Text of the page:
This may seem overwhelming but consider taking these tips as baby steps. Just like with eating healthy, try not to develop an “all or nothing” mindset. Consider attempting one of two tips in your first week. Then, the following week, consider adding in one or two more. Some tips may not work for you at all. On the other hand, you may find the “golden ticket” just by implementing one of the tips above. What do you have to lose?
Why Sleep is Important
To put it simply, sleep is important because it directly impacts one’s productivity and overall health and wellbeing. Sleep deprivation can cause you to lose up to 11 days of productivity per year, and people who only get five to six hours (as opposed to seven-plus) are over four times more likely to get sick. And during these trying times, we definitely don’t want our body’s immune systems to be any way depleted simply from not getting enough sleep.
From personal experience, we can share that not getting enough sleep can mess with your day. If you are experiencing ‘brain fog,’ or having trouble remembering things, it could all be related to not getting enough sleep. But if you’ve tried some of the tips above and below, and still aren’t able to get what you need, we highly recommend consulting with your medical doctor.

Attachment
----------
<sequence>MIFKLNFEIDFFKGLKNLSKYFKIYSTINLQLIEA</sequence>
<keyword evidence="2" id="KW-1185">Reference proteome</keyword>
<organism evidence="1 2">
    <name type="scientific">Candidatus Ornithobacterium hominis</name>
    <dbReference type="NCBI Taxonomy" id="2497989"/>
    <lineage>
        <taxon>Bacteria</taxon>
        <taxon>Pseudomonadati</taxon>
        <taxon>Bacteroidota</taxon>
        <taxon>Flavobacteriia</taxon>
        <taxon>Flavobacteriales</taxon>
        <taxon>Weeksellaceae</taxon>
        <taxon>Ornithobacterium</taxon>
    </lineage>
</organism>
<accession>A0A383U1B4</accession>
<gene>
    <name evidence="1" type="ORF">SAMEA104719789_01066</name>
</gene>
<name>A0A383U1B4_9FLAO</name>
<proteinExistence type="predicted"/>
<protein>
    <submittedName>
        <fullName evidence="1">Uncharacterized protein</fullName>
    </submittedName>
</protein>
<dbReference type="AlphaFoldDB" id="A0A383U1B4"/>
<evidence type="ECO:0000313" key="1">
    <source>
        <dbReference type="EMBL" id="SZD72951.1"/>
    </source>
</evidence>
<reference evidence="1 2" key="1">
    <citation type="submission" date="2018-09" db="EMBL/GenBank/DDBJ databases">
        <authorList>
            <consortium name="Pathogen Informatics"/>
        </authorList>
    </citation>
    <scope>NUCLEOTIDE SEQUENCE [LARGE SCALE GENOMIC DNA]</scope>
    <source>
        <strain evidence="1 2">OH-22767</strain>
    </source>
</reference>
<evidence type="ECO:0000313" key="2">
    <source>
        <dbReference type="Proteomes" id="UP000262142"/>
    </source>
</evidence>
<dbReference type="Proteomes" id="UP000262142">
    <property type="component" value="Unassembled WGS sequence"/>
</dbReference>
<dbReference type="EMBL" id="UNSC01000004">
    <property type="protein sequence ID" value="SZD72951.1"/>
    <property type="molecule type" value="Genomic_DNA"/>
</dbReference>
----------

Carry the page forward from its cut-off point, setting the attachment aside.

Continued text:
One of the above tips that Warfighter Hemp customers have said really helped them is setting up a pre-bedroom routine.
Setting Up a Pre-Bedroom Routine
It is natural to think that if you have a difficult time falling asleep – and staying asleep – that the problem begins when you lie down in bed. In fact, the lead-up to bedtime plays a crucial role.
Poor pre-bed habits are a major contributor to insomnia** and other sleep problems. Changing some of these habits*** – some created since you were born – can take time, but the effort can pay off by making you more relaxed and ready to fall asleep when bedtime rolls around.
As much as possible, try to create a consistent routine that you follow each night because this helps reinforce healthy habits and signals to mind and body that bedtime is approaching.
As part of that routine, incorporate these tips:
- Wind Down For At Least 30 Minutes: It’s much easier to doze off effortlessly if you are at-ease. Quiet reading (murder-mystery novels may not be the best here), low impact stretching (such as light yoga moves), listening to soothing music (we like the Spa channel on SiriusXM), and relaxation exercises are examples of ways to get into the right frame of mind for sleep.
- For music, many music apps have a sleep timer you can set on your phone that will turn off the music in 15 minutes, 30 minutes, or longer.
- Here’s our favorite breathing exercise that helps us fall asleep at night.
- Place the tip of your tongue on the roof of your mouth, right behind your front teeth (you’ll keep it here for the entire exercise).
- Inhale through your nose for 4 seconds.
- Hold your breath for a count of 7 seconds.
- Exhale through your mouth for 8 seconds, allowing your exhale to make a natural sound like you’re blowing out a candle.
- Do a body scan – much like you are meditating, but in a prone position in your bed. Start with your feet, wiggle your toes, then feel your calves, knees and keep working your way up to your body until you reach the crown of your head.